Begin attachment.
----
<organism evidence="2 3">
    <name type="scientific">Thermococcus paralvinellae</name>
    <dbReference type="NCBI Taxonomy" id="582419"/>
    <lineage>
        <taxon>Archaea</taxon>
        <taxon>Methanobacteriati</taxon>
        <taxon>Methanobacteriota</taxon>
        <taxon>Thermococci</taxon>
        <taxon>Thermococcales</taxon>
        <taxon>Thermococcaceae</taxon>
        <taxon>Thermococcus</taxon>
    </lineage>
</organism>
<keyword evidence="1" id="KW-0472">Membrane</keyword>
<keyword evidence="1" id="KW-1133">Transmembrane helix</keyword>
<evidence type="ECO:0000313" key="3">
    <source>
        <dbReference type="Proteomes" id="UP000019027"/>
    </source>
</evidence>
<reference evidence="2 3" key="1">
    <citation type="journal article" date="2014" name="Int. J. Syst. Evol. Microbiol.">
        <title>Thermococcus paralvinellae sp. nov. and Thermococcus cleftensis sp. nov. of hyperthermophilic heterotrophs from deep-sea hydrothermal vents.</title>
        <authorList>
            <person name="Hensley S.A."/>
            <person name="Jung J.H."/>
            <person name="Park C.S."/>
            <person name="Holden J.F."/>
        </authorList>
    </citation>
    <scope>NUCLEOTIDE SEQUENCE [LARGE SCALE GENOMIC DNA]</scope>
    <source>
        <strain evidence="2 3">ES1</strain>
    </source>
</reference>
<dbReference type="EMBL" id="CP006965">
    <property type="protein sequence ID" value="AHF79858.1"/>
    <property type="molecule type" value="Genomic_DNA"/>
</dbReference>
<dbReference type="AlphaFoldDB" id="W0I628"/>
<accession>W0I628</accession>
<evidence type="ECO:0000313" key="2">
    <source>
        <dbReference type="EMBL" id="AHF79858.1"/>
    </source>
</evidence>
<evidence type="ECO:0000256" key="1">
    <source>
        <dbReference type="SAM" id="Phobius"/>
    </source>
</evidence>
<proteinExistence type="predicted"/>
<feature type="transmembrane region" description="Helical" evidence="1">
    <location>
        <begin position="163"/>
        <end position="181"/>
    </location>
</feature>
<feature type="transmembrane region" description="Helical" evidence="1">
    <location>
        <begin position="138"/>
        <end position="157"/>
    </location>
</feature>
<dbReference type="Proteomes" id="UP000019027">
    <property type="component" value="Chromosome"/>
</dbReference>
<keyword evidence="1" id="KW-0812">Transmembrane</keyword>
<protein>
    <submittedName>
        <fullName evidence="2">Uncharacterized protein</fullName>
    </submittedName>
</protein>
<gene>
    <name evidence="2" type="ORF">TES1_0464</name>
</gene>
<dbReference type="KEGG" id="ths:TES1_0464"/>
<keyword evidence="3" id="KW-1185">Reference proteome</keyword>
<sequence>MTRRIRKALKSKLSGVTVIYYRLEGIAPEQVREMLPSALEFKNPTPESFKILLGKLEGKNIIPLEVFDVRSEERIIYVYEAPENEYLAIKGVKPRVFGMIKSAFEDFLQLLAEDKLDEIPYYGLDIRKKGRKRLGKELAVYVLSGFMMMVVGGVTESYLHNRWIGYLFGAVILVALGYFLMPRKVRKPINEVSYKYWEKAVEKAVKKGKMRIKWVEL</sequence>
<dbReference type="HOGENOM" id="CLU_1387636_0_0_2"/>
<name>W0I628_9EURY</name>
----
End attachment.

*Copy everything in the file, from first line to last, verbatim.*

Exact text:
<organism evidence="2 3">
    <name type="scientific">Thermococcus paralvinellae</name>
    <dbReference type="NCBI Taxonomy" id="582419"/>
    <lineage>
        <taxon>Archaea</taxon>
        <taxon>Methanobacteriati</taxon>
        <taxon>Methanobacteriota</taxon>
        <taxon>Thermococci</taxon>
        <taxon>Thermococcales</taxon>
        <taxon>Thermococcaceae</taxon>
        <taxon>Thermococcus</taxon>
    </lineage>
</organism>
<keyword evidence="1" id="KW-0472">Membrane</keyword>
<keyword evidence="1" id="KW-1133">Transmembrane helix</keyword>
<evidence type="ECO:0000313" key="3">
    <source>
        <dbReference type="Proteomes" id="UP000019027"/>
    </source>
</evidence>
<reference evidence="2 3" key="1">
    <citation type="journal article" date="2014" name="Int. J. Syst. Evol. Microbiol.">
        <title>Thermococcus paralvinellae sp. nov. and Thermococcus cleftensis sp. nov. of hyperthermophilic heterotrophs from deep-sea hydrothermal vents.</title>
        <authorList>
            <person name="Hensley S.A."/>
            <person name="Jung J.H."/>
            <person name="Park C.S."/>
            <person name="Holden J.F."/>
        </authorList>
    </citation>
    <scope>NUCLEOTIDE SEQUENCE [LARGE SCALE GENOMIC DNA]</scope>
    <source>
        <strain evidence="2 3">ES1</strain>
    </source>
</reference>
<dbReference type="EMBL" id="CP006965">
    <property type="protein sequence ID" value="AHF79858.1"/>
    <property type="molecule type" value="Genomic_DNA"/>
</dbReference>
<dbReference type="AlphaFoldDB" id="W0I628"/>
<accession>W0I628</accession>
<evidence type="ECO:0000313" key="2">
    <source>
        <dbReference type="EMBL" id="AHF79858.1"/>
    </source>
</evidence>
<evidence type="ECO:0000256" key="1">
    <source>
        <dbReference type="SAM" id="Phobius"/>
    </source>
</evidence>
<proteinExistence type="predicted"/>
<feature type="transmembrane region" description="Helical" evidence="1">
    <location>
        <begin position="163"/>
        <end position="181"/>
    </location>
</feature>
<feature type="transmembrane region" description="Helical" evidence="1">
    <location>
        <begin position="138"/>
        <end position="157"/>
    </location>
</feature>
<dbReference type="Proteomes" id="UP000019027">
    <property type="component" value="Chromosome"/>
</dbReference>
<keyword evidence="1" id="KW-0812">Transmembrane</keyword>
<protein>
    <submittedName>
        <fullName evidence="2">Uncharacterized protein</fullName>
    </submittedName>
</protein>
<gene>
    <name evidence="2" type="ORF">TES1_0464</name>
</gene>
<dbReference type="KEGG" id="ths:TES1_0464"/>
<keyword evidence="3" id="KW-1185">Reference proteome</keyword>
<sequence>MTRRIRKALKSKLSGVTVIYYRLEGIAPEQVREMLPSALEFKNPTPESFKILLGKLEGKNIIPLEVFDVRSEERIIYVYEAPENEYLAIKGVKPRVFGMIKSAFEDFLQLLAEDKLDEIPYYGLDIRKKGRKRLGKELAVYVLSGFMMMVVGGVTESYLHNRWIGYLFGAVILVALGYFLMPRKVRKPINEVSYKYWEKAVEKAVKKGKMRIKWVEL</sequence>
<dbReference type="HOGENOM" id="CLU_1387636_0_0_2"/>
<name>W0I628_9EURY</name>